The U.S. Navy’s famed World War II-era Iowa-class battleship could carry nuclear-armed Tomahawk missiles capable of attacking at ranges up to 1,700 miles. They also armed attack Tomahawks able to travel 850 miles, and even ship-to-ship maritime Tomahawks.
The sheer firepower of the Iowa class, which also fired armor-piercing shells, dual-purpose 5-inch guns for surface bombardment up to 10 miles offshore, and Harpoon anti-ship missiles, is probably why the Navy brought the ships back into service in the 1980s.
Two Iowa-class battleships attacked Iraq with missiles and 16-inch guns during the Gulf War in 1991.
An article in the June 1982 issue of Popular Mechanics detailed the battleship’s firepower and explained the rationale for their return, which lasted into the early 1990s.
Critics of the move worried at the time that the large battleships were vulnerable, easy targets for Russia — concerns that would be even more relevant today.
To protect against that vulnerability, the Navy arranged something quite similar to today’s Carrier Strike Groups. Warships such as cruisers and destroyers would surround and protect the larger battleship at the center of what the Navy called a Surface Action Group in the 1980s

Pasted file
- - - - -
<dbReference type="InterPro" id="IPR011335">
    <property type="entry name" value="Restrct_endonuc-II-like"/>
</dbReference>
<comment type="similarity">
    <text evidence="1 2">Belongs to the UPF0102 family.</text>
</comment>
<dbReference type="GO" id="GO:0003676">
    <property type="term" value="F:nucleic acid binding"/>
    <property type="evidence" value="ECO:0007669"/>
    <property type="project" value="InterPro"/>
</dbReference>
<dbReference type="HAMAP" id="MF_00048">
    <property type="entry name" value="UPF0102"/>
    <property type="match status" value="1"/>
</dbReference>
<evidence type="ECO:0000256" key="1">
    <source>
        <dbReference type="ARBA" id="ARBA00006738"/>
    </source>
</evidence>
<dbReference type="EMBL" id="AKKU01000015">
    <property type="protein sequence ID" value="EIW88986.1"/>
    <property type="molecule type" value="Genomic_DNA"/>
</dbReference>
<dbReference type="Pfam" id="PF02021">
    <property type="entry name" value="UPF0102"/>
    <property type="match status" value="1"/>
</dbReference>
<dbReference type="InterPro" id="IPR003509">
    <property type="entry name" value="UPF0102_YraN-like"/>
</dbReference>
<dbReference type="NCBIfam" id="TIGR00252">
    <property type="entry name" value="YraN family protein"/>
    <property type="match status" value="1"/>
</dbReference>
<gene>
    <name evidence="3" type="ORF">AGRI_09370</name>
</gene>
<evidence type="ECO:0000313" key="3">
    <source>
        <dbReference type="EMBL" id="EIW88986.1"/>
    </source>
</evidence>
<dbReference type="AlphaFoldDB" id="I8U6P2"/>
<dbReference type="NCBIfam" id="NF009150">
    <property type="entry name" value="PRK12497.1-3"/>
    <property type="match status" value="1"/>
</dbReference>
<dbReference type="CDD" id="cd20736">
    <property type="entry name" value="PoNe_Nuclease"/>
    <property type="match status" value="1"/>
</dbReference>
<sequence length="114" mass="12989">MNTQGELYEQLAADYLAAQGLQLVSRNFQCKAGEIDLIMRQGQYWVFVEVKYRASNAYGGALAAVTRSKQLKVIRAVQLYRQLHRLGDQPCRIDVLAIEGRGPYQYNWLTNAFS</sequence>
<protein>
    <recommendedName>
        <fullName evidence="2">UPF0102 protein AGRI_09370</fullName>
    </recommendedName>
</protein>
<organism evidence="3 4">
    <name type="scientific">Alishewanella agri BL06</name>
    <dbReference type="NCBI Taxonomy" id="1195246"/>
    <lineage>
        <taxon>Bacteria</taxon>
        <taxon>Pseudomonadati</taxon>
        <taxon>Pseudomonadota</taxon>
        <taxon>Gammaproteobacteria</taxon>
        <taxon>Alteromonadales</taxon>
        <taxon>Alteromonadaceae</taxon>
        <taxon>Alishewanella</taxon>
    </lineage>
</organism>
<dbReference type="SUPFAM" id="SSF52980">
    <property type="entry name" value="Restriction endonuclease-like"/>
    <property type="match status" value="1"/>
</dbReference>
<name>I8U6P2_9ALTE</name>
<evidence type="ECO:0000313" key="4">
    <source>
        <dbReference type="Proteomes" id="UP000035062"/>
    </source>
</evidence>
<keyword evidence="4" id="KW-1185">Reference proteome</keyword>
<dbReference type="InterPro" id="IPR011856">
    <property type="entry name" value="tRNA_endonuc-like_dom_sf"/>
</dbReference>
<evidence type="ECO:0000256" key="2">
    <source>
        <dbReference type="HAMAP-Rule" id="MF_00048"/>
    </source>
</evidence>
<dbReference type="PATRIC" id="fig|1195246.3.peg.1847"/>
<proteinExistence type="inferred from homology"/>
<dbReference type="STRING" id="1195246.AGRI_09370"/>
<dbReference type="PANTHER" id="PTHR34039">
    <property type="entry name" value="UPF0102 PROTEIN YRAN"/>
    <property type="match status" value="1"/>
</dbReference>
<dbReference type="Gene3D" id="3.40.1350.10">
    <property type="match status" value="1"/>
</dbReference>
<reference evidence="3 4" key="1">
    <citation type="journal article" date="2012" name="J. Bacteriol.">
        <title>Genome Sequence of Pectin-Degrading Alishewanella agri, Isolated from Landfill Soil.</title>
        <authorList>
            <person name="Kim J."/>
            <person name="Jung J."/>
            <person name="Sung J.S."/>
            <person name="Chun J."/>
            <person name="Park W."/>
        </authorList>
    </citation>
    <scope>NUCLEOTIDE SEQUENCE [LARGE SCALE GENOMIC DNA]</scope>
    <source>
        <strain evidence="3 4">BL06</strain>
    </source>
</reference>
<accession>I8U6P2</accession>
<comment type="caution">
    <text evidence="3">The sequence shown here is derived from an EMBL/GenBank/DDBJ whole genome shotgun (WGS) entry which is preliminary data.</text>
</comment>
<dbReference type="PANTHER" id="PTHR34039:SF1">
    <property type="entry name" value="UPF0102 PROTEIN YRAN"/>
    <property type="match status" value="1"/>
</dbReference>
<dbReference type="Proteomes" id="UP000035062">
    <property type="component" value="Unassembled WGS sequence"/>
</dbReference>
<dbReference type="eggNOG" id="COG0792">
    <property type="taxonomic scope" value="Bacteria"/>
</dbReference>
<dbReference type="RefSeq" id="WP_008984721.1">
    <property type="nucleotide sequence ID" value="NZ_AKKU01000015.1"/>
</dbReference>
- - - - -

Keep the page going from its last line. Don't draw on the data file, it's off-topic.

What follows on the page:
The concept is still relevant today and makes great sense in retrospect. The return of heavy maritime firepower brought a big advantage to the theater, while the vessel received measurable protection from surrounding warships. Large battleships were more visible targets, but that is the case with carriers today as well. It seems conceivable that some of the thinking in the 1980s regarding the Iowa class contained some of these ideas.
The risk of deploying large and more easily detected and attacked warships can be greatly offset by cutting-edge ship-defense technology, long-range sensing and threat detection, and cross-domain networking.
Drones operating as aerial gateways can transmit data beyond a surface ship’s radar horizon.
Course correcting, long-range missiles and a new generation of layered ship-defense technologies certainly raise the possibility that it might someday make sense again to bring back the heavy firepower of classic battleships.
Such an idea would be particularly relevant in areas such as the Pacific, where there are not many land-basing opportunities for heavy firepower across the region’s vast expanse.
For this reason, concentrated, long-range, heavily protected large warships could offer unique and much-needed maritime warfare advantages.
Kris Osborn is the Military Affairs Editor of 19FortyFive and President of Warrior Maven – Center for Military Modernization. Osborn previously served at the Pentagon as a Highly Qualified Expert with the Office of the Assistant Secretary of the Army—Acquisition, Logistics & Technology. Osborn has also worked as an anchor and on-air military specialist at national TV networks. He has appeared as a guest military expert on Fox News, MSNBC, The Military Channel, and The History Channel. He also has a Masters Degree in Comparative Literature from Columbia University.